After the soldiers uploaded the video clip to YouTube, it blew up over the weekend thanks to being posted on news aggregate site Reddit. By Sunday, it had gathered over half a million hits and had been written about in newspapers from the the US to Australia.
In the video, directed by Boris Zelada, a dozen or so Swedish marines lip sync and dance their way through the the classic 1978 rendition of the song as performed in the hit movie Grease, and in near perfect mimicry, except instead of John Travolta and fancy cars, the marines offer army vehicles and camo gear.
As the video continued to spread worldwide, avid viewers and bloggers noticed a number of hidden "Easter eggs" in the clip which showed the marines in dubious sexual poses in the background. "Easter egg" is a common slang term referring to a joke or message intentionally hidden in a computer programme, movie, or website.
Any doubt as to whether Sweden's Armed Forces were misusing their time was put to rest on Sunday, when the spokesperson of the Armed Forces praised the video.
"It's a professional parody that was made during their free time. This doesn't affect the trust in them in a negative way, on the contrary," spokesman Philip Simon told the Dagens Nyheter (DN) newspaper.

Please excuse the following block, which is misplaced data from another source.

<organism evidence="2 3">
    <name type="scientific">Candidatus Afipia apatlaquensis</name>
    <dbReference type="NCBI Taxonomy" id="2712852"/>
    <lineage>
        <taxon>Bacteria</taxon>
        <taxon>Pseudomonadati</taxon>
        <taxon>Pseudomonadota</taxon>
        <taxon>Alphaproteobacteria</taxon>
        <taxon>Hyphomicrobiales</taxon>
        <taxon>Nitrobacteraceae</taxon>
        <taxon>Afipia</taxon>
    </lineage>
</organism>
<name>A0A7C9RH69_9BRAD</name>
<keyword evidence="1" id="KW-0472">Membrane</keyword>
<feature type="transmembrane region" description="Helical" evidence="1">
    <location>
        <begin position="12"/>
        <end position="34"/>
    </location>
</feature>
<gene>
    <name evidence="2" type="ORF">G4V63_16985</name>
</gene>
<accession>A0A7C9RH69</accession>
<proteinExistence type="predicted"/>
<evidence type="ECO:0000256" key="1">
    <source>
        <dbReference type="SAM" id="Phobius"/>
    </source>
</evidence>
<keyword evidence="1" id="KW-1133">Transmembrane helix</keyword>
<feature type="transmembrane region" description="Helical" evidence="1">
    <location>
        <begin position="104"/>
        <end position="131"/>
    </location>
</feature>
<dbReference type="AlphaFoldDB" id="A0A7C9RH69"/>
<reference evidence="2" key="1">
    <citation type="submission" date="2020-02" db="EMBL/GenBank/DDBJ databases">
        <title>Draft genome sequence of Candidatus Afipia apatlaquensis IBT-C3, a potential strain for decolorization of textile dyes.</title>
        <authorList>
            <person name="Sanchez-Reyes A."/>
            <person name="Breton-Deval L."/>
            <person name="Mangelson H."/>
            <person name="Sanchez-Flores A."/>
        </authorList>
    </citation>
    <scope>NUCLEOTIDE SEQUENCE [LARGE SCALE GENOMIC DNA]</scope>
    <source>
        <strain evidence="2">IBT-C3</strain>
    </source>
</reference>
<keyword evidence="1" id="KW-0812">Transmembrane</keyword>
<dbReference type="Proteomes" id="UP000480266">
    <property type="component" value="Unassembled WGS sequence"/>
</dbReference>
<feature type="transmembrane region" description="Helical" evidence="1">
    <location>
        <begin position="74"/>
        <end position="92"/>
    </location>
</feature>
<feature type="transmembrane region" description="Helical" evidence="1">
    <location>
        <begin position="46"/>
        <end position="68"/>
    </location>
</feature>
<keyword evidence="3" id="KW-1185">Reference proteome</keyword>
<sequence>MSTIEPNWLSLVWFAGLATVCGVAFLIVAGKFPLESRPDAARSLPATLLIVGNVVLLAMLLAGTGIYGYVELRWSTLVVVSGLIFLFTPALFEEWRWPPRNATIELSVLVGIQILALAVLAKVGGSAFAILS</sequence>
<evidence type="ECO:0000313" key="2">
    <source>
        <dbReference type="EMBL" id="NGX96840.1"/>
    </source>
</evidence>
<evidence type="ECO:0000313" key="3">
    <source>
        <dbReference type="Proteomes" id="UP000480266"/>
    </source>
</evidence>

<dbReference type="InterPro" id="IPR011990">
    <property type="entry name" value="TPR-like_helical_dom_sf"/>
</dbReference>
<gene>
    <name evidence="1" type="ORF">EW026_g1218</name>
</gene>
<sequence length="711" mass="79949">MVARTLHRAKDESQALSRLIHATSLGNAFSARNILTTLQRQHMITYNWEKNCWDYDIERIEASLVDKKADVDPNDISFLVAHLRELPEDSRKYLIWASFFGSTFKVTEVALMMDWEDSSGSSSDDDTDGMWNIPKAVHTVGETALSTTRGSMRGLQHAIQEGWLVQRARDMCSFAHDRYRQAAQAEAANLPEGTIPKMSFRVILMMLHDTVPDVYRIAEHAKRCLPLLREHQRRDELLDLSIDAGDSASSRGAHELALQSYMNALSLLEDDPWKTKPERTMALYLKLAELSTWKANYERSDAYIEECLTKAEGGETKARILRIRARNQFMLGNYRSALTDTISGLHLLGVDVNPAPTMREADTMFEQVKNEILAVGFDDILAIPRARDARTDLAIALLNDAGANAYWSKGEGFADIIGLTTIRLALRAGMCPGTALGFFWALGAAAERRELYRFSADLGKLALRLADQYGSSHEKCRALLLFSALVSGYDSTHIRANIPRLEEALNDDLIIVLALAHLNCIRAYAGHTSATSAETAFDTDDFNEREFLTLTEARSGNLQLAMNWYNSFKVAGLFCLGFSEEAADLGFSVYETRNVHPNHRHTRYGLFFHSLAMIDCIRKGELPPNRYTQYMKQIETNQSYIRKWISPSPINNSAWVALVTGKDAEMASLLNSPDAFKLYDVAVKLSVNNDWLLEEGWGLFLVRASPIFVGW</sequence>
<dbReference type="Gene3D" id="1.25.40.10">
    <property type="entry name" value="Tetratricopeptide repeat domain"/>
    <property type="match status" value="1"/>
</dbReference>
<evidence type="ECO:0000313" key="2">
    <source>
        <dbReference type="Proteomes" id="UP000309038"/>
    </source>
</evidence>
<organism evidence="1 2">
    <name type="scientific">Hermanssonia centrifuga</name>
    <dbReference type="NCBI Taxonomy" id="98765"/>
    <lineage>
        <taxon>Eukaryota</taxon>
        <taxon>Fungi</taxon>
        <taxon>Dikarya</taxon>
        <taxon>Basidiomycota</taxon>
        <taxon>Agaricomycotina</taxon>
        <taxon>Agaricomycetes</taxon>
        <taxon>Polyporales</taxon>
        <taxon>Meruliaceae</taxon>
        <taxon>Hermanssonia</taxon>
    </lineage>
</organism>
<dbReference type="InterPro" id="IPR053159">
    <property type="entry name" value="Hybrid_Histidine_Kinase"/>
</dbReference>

Zelada, the director, was surprised the video shot to such lofty YouTube heights.
"We knew it would be big, but not this big," he told the Nyheter24 news site.
"We've got so many nice comments and likes. Even the director of the actual Grease Lightning film has commented on our clip and that's so unbelievably cool for all of us who were part of it."
As of Monday, the original viral clip had been removed from YouTube for reasons that remain unclear, although several other versions have cropped up in its place. Below is one version that has survived, followed by the original for comparison.